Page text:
Now that the sequester has hit, many investors are wondering what the $85 billion in federal spending cuts will mean for the US economy and markets. In the very short term, the answer is not much. By the second quarter, however, the story will be different.
Why? The sequester is not the same as the fiscal cliff everyone was worried about earlier this year. If the United States had gone over the fiscal cliff, the full brunt of the tax increases would have hit disposable income, and by extension consumption, immediately.
In contrast, sequester-related spending cuts will not happen immediately, or all at once. Assuming the sequester isn’t reversed during this month’s budget negotiations, the spending cuts will be phased in over coming months. As such, they’ll likely first have an impact on the economy in April and will first become visible in economic data in May. So come the second quarter, here’s what sequester-related economic impacts investors should expect:
- Increased fiscal drag. As I mentioned last week, fiscal drag from the spending cuts alone is likely to be as high as 0.5% of US gross domestic product. But fiscal drag from the cuts and recent tax hikes combined is likely to be around 2% of 2013 GDP, a large hit for an economy that barely grew by that much last year.
- A Federal Reserve likely to stay in easing mode until midyear. As the sequester-related cuts represent yet another headwind for the US economy, the already dovish Fed is even more likely to maintain monetary accommodation if the cuts hit as planned. In fact, given all the challenges facing the US consumer, I believe the Fed’s policy will be on hold for at least the first half of the year.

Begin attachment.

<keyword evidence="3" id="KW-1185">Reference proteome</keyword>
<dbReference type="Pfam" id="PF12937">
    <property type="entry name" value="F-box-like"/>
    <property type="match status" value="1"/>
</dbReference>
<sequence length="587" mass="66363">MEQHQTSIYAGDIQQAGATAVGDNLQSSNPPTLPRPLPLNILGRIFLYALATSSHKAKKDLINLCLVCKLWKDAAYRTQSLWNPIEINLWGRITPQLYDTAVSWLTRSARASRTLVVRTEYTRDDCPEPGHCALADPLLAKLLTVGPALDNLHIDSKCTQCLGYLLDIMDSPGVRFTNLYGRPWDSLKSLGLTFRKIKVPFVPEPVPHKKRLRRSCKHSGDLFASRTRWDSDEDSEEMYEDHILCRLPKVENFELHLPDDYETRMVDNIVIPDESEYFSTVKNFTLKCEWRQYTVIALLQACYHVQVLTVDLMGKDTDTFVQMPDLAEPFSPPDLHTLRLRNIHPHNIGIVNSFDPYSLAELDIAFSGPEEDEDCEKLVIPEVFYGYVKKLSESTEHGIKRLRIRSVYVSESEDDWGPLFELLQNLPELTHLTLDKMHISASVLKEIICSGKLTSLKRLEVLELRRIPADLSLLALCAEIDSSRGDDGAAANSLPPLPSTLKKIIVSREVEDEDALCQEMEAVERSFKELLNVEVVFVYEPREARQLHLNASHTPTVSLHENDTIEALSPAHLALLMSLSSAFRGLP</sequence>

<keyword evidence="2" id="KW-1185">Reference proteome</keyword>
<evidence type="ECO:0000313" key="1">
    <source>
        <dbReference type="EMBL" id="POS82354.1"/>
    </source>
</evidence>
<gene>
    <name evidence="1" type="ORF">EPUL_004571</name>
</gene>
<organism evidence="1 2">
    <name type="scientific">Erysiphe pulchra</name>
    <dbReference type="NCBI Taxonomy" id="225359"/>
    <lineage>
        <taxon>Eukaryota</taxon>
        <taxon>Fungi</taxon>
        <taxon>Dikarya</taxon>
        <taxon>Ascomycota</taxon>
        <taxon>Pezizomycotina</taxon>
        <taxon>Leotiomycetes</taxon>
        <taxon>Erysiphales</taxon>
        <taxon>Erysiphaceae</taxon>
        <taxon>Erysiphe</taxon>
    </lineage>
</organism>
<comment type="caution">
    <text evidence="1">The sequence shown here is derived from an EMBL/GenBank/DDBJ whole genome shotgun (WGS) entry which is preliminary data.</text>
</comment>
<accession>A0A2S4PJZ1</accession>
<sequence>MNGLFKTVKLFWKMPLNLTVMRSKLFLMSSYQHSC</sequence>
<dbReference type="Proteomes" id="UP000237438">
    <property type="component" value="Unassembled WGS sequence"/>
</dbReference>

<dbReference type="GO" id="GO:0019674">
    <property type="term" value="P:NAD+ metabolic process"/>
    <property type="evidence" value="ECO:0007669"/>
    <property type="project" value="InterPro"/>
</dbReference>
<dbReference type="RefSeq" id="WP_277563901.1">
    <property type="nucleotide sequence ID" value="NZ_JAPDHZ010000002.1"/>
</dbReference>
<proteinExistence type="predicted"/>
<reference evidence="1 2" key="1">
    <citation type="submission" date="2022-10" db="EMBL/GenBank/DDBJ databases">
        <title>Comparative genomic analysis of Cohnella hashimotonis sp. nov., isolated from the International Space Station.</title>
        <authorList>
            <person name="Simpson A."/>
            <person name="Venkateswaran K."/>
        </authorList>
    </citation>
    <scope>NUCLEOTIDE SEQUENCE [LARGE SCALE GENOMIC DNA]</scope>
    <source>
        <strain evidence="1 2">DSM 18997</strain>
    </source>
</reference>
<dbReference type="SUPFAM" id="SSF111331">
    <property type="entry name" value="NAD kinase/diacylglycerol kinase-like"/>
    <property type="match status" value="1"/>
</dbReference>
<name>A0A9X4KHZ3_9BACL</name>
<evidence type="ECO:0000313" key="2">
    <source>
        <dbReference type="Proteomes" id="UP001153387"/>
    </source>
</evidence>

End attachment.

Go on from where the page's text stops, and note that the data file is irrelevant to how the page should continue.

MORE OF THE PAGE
What’s the bottom line for portfolios? The drop in government spending will be a modest negative for the US economy and, to some extent, for stocks as we approach the second half of the year. The spending cuts raise the risk of disappointing second quarter US economic growth and earnings reports, and these could weaken equity gains.
At the same time, continued accommodative monetary policy should help mitigate the effects of a slower economy and be supportive of risky assets. An economy that continues to demonstrate slow but positive growth is also generally supportive of credit products like high yield, which is accessible through the iShares High Yield Corporate Bond Fund (HYG).
In addition, as gold typically does best when real interest rates are low or negative, gold is likely to benefit from looser-for-longer monetary policy. As such, until the economy starts to accelerate or the Fed moves closer to ending its quantitative easing, I continue to advocate that most investors consider a small strategic allocation to gold.
Bonds and bond funds will decrease in value as interest rates rise and are subject to credit risk, which refers to the possibility that the debt issuers may not be able to make principal and interest payments or may have their debt downgraded by ratings agencies. High yield securities may be more volatile, be subject to greater levels of credit or default risk, and may be less liquid and more difficult to sell at an advantageous time or price to value than higher-rated securities of similar maturity.
Gold and other precious metal prices may be highly volatile. The production and sale of precious metals by governments, central banks or other larger holders can be affected by various economic, financial, social and political factors, which may be unpredictable and may have a significant impact on the supply and prices of precious metals.